by John Darer® CLU ChFC MSSC RSP CLTC
This appeared on settlement planning industry veteran Jack Meligan's website** in answer to the question "What are Structured Settlements?" at the time of posting:
"Instead of taking the entire settlement or judgment in cash, you have the option to “structure” all or a portion of your recovery in order to generate future payments designed to coordinate with your future needs.
The original defendant will generally “assign” his/her obligation to make the future payments to a major life insurance company (such as New York Life, MetLife, John Hancock, MassMutual, etc) and the payments are then paid to you by the life insurance company in the form of an annuity".
1. Please have a look at this flow chart which lays out the steps of a structured settlement transaction.
2. Meligan is incorrect for the blanket statement that the (qualified) "assignment" is to a life insurance company. Only one of the current qualified assignment companies in the structured settlement industry (New York Life Insurance and Annuity Corporation, which is used for New York Life Insurance Company funded structured settlements) is a life insurance company.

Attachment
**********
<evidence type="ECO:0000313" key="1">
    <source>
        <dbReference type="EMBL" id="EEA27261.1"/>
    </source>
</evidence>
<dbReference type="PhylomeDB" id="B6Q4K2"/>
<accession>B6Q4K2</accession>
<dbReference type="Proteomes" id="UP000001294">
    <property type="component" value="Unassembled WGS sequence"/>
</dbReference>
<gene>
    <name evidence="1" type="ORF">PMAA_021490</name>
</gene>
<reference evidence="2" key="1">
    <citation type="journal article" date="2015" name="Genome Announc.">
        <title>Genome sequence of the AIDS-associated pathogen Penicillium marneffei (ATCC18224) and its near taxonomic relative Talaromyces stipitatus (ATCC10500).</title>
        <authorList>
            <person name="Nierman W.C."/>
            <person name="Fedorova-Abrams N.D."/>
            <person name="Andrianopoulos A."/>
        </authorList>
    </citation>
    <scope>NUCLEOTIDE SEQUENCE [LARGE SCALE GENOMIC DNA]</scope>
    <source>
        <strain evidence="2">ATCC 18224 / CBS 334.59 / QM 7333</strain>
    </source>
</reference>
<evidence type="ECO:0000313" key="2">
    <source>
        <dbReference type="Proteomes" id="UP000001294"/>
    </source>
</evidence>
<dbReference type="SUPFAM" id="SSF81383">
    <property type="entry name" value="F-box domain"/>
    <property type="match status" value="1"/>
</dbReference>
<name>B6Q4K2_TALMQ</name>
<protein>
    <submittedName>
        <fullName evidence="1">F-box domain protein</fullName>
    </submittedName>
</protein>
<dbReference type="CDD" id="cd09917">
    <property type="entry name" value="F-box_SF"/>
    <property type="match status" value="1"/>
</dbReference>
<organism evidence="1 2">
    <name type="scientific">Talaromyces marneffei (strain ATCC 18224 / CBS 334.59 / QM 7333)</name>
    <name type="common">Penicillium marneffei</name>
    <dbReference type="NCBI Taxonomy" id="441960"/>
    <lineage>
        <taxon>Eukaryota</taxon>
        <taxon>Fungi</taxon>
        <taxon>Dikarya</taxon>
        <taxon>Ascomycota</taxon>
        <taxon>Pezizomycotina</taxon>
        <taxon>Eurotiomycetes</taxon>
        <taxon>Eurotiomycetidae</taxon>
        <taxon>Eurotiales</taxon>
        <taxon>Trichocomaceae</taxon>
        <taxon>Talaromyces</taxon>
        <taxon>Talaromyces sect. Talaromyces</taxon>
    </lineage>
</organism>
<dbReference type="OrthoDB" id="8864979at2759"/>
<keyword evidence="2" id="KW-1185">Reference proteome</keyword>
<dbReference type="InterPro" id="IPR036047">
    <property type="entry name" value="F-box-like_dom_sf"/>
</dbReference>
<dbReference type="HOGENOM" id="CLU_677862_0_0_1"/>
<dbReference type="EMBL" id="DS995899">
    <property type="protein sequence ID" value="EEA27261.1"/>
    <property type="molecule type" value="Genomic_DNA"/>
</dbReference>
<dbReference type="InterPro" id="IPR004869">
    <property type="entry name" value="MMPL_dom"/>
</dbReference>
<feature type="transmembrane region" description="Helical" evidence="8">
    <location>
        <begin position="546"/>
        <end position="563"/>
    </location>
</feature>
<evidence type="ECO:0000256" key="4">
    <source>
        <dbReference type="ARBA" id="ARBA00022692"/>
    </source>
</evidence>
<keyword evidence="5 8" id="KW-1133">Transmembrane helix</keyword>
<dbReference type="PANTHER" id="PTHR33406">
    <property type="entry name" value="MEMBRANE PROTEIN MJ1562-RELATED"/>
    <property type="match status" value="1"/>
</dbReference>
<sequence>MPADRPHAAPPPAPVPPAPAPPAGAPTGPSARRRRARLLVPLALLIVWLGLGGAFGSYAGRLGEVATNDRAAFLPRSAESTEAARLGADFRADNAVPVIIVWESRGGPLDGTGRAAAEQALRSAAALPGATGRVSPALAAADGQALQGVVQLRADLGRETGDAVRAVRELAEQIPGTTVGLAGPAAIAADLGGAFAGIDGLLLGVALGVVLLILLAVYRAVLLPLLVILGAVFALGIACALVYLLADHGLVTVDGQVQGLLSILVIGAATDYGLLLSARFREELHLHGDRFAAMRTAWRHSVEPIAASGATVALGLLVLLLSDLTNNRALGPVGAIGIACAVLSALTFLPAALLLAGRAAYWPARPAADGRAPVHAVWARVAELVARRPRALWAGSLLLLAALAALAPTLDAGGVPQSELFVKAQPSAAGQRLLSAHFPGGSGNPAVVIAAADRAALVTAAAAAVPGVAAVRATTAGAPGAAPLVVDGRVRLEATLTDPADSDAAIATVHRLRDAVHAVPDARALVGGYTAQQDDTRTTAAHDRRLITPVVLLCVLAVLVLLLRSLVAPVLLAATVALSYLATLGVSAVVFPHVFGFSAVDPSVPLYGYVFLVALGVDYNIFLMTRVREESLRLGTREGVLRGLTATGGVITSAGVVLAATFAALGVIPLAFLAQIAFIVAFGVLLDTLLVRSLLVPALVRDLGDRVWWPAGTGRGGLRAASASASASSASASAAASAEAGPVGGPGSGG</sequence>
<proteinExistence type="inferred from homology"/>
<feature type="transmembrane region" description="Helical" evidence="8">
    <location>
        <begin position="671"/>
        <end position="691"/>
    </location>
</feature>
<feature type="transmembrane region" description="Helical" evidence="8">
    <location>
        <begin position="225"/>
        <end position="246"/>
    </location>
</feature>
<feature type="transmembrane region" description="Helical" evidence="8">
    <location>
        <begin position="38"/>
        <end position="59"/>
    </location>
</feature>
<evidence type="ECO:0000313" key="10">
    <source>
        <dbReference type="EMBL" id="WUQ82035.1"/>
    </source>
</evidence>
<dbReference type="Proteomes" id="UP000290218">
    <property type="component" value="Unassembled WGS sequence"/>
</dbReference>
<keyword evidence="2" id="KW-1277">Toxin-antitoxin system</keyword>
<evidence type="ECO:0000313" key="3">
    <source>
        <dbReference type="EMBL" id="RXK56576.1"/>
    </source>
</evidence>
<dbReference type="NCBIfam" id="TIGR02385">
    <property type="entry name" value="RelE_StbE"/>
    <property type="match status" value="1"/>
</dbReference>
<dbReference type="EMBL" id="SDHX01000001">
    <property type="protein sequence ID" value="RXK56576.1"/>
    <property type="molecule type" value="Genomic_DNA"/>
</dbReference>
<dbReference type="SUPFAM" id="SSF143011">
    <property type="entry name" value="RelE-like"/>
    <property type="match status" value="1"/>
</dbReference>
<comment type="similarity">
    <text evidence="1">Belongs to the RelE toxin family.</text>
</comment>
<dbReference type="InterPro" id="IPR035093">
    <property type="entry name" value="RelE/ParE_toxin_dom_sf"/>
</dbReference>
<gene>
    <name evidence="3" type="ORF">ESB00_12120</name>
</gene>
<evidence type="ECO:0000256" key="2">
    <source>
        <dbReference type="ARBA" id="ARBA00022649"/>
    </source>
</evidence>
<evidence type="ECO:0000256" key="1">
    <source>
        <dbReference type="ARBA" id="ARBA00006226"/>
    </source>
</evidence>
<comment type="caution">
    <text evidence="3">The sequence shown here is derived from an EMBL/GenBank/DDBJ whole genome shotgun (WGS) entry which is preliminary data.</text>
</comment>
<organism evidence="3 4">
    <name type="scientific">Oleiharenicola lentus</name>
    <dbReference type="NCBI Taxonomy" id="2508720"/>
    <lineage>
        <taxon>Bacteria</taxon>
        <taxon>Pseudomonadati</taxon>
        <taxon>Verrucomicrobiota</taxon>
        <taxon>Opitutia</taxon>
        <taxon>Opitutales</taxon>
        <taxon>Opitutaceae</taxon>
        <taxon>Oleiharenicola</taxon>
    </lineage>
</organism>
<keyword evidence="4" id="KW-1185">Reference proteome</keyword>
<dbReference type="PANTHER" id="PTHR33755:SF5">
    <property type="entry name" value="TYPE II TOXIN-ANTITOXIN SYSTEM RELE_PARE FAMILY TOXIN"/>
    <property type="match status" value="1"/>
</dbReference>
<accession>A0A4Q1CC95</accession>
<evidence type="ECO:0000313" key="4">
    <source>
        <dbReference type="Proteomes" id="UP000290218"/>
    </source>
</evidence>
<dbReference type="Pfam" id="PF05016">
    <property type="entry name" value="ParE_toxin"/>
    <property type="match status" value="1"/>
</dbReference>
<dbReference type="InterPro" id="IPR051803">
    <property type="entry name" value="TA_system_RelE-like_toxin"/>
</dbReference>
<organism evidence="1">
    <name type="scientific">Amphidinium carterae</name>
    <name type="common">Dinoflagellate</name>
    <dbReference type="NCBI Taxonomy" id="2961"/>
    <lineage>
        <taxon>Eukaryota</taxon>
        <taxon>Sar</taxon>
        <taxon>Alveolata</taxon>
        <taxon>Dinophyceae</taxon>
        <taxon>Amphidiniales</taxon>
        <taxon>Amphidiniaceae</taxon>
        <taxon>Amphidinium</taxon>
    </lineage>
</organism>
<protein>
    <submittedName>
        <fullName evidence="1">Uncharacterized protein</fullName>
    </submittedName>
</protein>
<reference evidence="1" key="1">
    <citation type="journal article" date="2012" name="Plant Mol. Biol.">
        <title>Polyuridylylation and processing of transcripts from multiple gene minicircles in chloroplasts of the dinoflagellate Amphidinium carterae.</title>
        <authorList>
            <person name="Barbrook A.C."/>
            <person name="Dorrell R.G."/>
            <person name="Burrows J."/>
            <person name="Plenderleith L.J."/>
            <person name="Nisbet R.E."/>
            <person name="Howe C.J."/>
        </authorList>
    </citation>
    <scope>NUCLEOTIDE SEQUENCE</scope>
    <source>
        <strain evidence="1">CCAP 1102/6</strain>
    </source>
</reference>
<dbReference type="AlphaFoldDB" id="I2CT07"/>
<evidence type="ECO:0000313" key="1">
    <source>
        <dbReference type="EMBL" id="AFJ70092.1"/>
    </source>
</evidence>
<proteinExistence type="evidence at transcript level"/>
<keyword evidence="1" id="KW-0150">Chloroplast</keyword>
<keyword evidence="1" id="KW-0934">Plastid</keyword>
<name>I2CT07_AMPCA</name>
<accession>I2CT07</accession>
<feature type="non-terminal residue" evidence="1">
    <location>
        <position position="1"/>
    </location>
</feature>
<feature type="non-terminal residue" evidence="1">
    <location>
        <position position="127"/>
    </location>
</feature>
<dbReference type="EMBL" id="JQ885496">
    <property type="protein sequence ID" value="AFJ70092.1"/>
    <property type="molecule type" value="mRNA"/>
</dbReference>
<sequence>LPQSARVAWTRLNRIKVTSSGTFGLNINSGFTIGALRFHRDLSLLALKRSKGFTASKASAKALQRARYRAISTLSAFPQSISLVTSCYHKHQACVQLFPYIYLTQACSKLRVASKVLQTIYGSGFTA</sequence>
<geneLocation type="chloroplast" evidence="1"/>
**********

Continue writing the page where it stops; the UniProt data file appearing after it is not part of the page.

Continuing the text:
3. Even so, that company is not the company that issues the structured settlement annuity. Meligan implies incorrectly that the "life insurance company" does two things (1) taking on the obligation to make payments THEN (2) pays the plaintiff in the form of an annuity.
4. Following the above chart (assuming the structured us funded with New York Life): At Step 2, New York Life Insurance and Annuity Corporation, the assignment company for New York Life Insurance Company funded structured settlements, takes on the obligation to pay the Plaintiff and then at Step 3, it purchases an annuity from New York Life Insurance Company to fund its obligation. Then, at step 4, It directs the annuity issuer to pay the plaintiff directly or, if applicable, to the plaintiff's trust.
5. Structured settlements may also be funded by obligations of the United States government. In such cases the qualified assignment company will not be a life insurance company.
6. While Massachusetts Mutual Life Insurance Company ("MassMutual") is a life insurance company, it is no longer writing structured settlements. Thus, including them as a "such as" is not correct.
Structured Settlements 101. It's not rocket science!
**as of May 10, 2010 6pm EDT